Mike Estes interview: Dangerous Entertainment’s Jack of All Trades

Photo: Mike Estes- Virus Nine Courtesy of Mike Estes
Photo: Mike Estes- Virus Nine Courtesy of Mike Estes /
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Mike Estes
Photo: Mike Estes.. Courtesy of Mike Estes /

Mike Estes is a familiar face for horror fans who frequent the convention scene. He is the owner of Dangerous Entertainment whose client list is iconic to say the least. We sat down with this Jack of All Trades to discuss everything from his punk rock beginnings, his work as a stuntman and his status as right-hand man to Bruce Campbell.

Mike Estes has been a staple on the horror convention scene for years. The owner of Dangerous Entertainment, his client list is like a veritable who’s who of the genre. In addition to being Bruce Campbell’s go-to guy, he represents Ted Raimi, Sam Raimi, Cerina Vincent, Rose McGowan, Jim Belushi and Virginia Madsen.

However, Estes wears quite a few hats. When he isn’t on the road traveling around the con circuit, he is doing stunt work on such shows as The Mandalorian, the upcoming Space Force and the new Star Trek series, Picard.

We were fortunate enough to sit down with Mike to discuss the evolution of his career. From his early punk rock beginnings in Medford, Oregon, to his behind the scenes work at Landmine Productions, Estes has done it all.

Now, its time to meet this modern-day Renaissance man.

The Interview

Mike Estes
Photo: Mike Estes- Virus Nine Courtesy of Mike Estes /

Punk Is a Way of Life

1428 Elm: Thanks for speaking with us, Mike! Let’s start by talking a little bit about your background which is very eclectic. You were with a Punk band called Virus Nine. You formed the group in 1995 right at the height of Grunge which was like a rediscovery of that sound. Tell us about that time.

Mike Estes: I formed the group with a good buddy of mine when we were in high school. We grew up around punk so we naturally played that style of music. We were influenced by Street Punk, the Hardcore, the California Surf Punk, Black Flag and Social Distortion. Of course, there were new bands at the time like Rancid, Bad Religion and the Dropkick Murphys. We were heavily influenced by them as well.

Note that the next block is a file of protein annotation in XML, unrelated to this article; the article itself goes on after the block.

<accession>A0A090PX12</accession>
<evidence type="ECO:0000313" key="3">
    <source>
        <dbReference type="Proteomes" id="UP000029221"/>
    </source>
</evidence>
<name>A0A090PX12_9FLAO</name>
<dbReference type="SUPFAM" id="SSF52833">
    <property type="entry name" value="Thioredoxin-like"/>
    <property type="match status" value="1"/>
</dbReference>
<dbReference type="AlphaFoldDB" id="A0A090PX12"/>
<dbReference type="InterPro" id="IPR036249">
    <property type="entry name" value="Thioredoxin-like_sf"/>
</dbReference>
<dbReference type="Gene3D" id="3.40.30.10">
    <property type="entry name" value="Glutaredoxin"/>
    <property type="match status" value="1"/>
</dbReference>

We leaned more toward the Punk Rock stuff rather than the Grunge scene like the anti-establishment, anti-authority, teen angst high school sound. Our first release was a cassette, in 95 or 96 called The Welfare Society.

It was recorded in my parents living room. My parents were very supportive of our band. They even went to our shows. My bandmates were family, we were all very good buddies.

I didn’t go to college; I went on tour with my band. That was sort of my introduction to life. It got me out of my small town in Southern Oregon (Medford), we got to see the country and meet people we would have never been able to meet otherwise and get our music out there.

Punk Rock was a huge part of my young life and it’s still a part of my life, even now. Everything I have done in life, every person that I have met, every convention I have been to, every TV show or movie that I have been a part of, I can certainly circle back to my time with Virus Nine. It’s all connected, everything in life. One thing leads to another.

1428 Elm: Interestingly enough, you went from music which seems like it might have been your career path into the film business. How did that transition happen?